Combined spinal–epidural techniques

Consultant Anaesthetist, Royal United Hospital, Combe Park, Bath BA1 3NG, UK.
Anaesthesia (Impact Factor: 3.38). 02/2000; 55(1):42-64. DOI: 10.1046/j.1365-2044.2000.01157.x
Source: PubMed


The combined spinal-epidural technique has been used increasingly over the last decade. Combined spinal-epidural may achieve rapid onset, profound regional blockade with the facility to modify or prolong the block. A variety of techniques and devices have been proposed. The technique cannot be considered simply as an isolated spinal block followed by an isolated epidural block as combining the techniques may alter each block. This review concentrates on technical and procedural aspects of combined spinal-epidural. Needle-through-needle, separate-needle and combined-needle techniques are described and modifications discussed. Failure rates and causes are reviewed. The problems of performing a spinal block before epidural blockade (potential for unrecognised placement of an epidural catheter, inability to detect paraesthesia during epidural placement, difficulty in testing the epidural, delay in positioning the patient) are described and evaluated. Problems of performing spinal block after epidural blockade (risk of catheter or spinal needle damage) are considered. Mechanisms of modification of spinal blockade by subsequent epidural drug administration are discussed. The review considers choice of technique, needle type, patient positioning and paramedian vs. midline approach. Finally, complications associated with combined spinal-epidural are reviewed.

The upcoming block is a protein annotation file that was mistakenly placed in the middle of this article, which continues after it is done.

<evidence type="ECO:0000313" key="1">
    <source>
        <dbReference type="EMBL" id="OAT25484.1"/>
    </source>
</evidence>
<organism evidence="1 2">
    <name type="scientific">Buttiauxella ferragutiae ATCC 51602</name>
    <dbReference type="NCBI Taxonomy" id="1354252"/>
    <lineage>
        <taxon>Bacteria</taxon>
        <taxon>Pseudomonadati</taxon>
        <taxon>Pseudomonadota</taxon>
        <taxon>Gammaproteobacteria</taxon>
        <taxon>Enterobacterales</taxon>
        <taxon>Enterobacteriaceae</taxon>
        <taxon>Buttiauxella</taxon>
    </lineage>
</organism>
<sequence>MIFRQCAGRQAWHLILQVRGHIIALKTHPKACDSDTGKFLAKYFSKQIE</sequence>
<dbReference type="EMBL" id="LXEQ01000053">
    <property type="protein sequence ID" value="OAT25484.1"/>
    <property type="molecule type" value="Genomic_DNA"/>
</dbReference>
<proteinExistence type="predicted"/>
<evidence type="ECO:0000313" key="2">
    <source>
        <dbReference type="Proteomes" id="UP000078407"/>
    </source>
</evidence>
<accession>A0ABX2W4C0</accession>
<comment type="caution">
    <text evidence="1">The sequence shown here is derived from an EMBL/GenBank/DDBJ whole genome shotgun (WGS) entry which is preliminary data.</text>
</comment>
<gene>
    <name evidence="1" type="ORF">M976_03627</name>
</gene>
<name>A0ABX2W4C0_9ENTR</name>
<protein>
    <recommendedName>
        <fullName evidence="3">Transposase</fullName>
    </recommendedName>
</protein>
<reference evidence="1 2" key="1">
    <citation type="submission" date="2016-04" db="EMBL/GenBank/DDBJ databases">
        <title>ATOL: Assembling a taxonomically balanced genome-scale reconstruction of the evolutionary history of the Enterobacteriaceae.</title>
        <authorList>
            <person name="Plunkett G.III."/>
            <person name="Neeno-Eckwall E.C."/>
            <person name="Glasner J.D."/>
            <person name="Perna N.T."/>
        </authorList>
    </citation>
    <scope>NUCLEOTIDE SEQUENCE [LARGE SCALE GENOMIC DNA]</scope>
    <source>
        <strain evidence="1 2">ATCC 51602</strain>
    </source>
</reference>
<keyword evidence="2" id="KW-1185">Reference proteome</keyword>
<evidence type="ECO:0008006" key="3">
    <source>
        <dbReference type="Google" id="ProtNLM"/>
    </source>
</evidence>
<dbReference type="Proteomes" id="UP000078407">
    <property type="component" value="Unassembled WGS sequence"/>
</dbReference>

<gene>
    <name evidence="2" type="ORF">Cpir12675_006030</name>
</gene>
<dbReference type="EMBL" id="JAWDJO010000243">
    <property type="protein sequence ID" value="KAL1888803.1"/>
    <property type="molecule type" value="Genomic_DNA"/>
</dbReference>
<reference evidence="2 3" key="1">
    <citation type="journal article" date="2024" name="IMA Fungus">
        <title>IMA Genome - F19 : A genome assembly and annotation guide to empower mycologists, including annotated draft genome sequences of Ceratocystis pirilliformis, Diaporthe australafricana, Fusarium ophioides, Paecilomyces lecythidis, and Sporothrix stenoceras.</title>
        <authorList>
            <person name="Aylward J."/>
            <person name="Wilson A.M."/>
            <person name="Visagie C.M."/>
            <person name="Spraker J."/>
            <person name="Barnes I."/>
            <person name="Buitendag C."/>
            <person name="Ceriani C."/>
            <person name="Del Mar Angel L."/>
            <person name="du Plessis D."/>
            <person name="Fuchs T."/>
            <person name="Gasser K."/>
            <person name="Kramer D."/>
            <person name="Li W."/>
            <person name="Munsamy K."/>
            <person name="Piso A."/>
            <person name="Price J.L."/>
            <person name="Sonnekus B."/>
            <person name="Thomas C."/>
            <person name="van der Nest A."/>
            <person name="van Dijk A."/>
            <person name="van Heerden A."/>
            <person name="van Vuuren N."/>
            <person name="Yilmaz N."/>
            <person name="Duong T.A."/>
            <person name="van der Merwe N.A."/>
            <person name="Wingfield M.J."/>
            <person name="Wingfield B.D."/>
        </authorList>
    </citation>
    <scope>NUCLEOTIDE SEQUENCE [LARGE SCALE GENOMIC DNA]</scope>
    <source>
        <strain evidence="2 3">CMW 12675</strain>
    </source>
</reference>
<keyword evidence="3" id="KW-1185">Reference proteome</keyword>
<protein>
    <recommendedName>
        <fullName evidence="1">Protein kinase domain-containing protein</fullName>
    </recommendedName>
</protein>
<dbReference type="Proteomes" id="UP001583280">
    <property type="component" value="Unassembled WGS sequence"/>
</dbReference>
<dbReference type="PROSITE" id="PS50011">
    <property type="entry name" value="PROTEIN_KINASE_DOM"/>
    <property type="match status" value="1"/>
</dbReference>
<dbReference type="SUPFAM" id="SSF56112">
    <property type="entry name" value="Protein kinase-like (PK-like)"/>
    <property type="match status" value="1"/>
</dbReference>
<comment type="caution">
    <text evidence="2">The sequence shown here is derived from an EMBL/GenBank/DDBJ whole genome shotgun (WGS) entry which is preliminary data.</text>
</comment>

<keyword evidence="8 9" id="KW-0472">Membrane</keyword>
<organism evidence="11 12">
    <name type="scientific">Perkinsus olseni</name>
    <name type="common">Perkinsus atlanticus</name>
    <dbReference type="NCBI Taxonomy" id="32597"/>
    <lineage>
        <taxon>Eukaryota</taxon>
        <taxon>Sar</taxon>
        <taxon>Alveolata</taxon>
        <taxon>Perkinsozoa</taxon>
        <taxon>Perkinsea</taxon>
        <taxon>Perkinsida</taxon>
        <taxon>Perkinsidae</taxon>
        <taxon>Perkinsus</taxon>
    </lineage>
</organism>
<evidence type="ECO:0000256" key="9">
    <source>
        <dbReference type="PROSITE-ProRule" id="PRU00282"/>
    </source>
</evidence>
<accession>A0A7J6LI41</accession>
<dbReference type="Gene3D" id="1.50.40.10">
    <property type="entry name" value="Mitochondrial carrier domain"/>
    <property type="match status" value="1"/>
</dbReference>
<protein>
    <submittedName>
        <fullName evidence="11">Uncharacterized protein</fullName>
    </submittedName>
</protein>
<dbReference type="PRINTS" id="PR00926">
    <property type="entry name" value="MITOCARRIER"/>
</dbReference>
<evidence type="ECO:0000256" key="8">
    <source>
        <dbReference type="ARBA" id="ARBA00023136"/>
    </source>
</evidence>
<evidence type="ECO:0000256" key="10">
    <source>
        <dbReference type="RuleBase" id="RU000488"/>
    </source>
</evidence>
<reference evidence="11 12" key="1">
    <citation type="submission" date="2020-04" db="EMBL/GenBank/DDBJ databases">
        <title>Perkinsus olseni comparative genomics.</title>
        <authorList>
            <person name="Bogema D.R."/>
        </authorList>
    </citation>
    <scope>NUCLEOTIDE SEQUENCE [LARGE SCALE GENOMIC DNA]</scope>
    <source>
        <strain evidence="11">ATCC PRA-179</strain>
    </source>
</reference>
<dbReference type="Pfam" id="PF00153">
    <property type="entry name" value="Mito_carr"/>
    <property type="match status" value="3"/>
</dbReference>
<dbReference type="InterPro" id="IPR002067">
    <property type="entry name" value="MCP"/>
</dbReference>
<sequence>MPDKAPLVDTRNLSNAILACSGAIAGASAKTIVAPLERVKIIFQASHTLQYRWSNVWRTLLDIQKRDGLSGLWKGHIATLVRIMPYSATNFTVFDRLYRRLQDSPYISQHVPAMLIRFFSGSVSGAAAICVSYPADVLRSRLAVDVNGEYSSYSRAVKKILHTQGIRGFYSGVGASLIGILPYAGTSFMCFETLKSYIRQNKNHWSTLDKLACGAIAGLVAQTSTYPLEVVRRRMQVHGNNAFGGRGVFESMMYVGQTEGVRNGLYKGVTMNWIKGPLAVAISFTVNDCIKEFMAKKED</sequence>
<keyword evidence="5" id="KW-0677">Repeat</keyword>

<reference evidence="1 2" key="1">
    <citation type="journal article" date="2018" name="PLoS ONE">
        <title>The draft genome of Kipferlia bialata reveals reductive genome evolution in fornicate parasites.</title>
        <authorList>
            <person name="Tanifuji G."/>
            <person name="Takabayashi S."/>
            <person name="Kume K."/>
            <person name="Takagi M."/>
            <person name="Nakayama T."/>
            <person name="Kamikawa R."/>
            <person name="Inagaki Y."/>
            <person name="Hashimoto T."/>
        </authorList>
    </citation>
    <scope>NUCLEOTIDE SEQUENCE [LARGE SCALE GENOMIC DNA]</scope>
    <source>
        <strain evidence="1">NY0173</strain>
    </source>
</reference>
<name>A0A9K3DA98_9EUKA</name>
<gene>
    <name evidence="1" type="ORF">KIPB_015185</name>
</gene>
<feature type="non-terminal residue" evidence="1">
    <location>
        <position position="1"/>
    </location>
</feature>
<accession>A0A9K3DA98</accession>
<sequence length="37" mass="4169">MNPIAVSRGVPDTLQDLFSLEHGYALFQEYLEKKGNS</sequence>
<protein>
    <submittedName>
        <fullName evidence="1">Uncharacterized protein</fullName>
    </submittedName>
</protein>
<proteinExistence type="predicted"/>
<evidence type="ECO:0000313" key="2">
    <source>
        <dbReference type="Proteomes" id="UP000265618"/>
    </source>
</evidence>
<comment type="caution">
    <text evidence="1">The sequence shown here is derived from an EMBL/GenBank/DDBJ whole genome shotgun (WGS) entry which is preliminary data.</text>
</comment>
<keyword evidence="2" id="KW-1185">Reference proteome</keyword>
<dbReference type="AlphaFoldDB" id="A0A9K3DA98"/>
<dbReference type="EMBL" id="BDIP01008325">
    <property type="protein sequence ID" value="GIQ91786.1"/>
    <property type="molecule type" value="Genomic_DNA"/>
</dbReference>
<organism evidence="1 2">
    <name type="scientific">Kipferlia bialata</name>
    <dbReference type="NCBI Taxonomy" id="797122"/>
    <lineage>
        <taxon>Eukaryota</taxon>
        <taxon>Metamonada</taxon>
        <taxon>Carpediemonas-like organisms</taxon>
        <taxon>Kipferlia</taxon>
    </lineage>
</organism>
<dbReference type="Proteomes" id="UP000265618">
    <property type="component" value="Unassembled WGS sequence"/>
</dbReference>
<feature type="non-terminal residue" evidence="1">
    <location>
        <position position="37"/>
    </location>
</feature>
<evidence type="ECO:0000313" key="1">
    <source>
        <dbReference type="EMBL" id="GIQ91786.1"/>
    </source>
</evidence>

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    • "It combines the advantages of spinal as well as epidural blocks and avoids their disadvantages. Several CSE techniques are described, but needle-through-needle is the most widely reported technique in the literature and is likely to be the most frequently used.[1] Needle-through-needle CSE requires that subarachnoid blockade is initiated before placing and securing the epidural catheter. "
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    ABSTRACT: Needle-through-needle combined spinal-epidural (CSE) may cause significant delay in patient positioning resulting in settling down of spinal anaesthetic and unacceptably low block level. Bilateral hip flexion has been shown to extend the spinal block by flattening lumbar lordosis. However, patients with lower limb fractures cannot flex their injured limb. This study was conducted to find out if unilateral hip flexion could extend the level of spinal anaesthesia following a prolonged CSE technique. Fifty American Society of Anesthesiologists (ASA) I/II males with unilateral femur fracture were randomly allocated to Control or Flexion groups. Needle-through-needle CSE was performed in the sitting position at L2-3 interspace and 2.6 ml 0.5% hyperbaric bupivacaine injected intrathecally. Patients were made supine 4 min after the spinal injection or later if epidural placement took longer. The Control group patients (n=25) lay supine with legs straight, whereas the Flexion group patients (n=25) had their uninjured hip and knee flexed for 5 min. Levels of sensory and motor blocks and time to epidural drug requirement were recorded. There was no significant difference in sensory levels at different time-points; maximum sensory and motor blocks; times to achieve maximum blocks; and time to epidural drug requirement in two groups. However, four patients in the Control group in contrast to none in the Flexion group required epidural drug before start of surgery. Moreover, in the Control group four patients took longer than 30 min to achieve maximum sensory block. To conclude, unilateral hip flexion did not extend the spinal anaesthetic level; however, further studies are required to explore the potential benefits of this technique.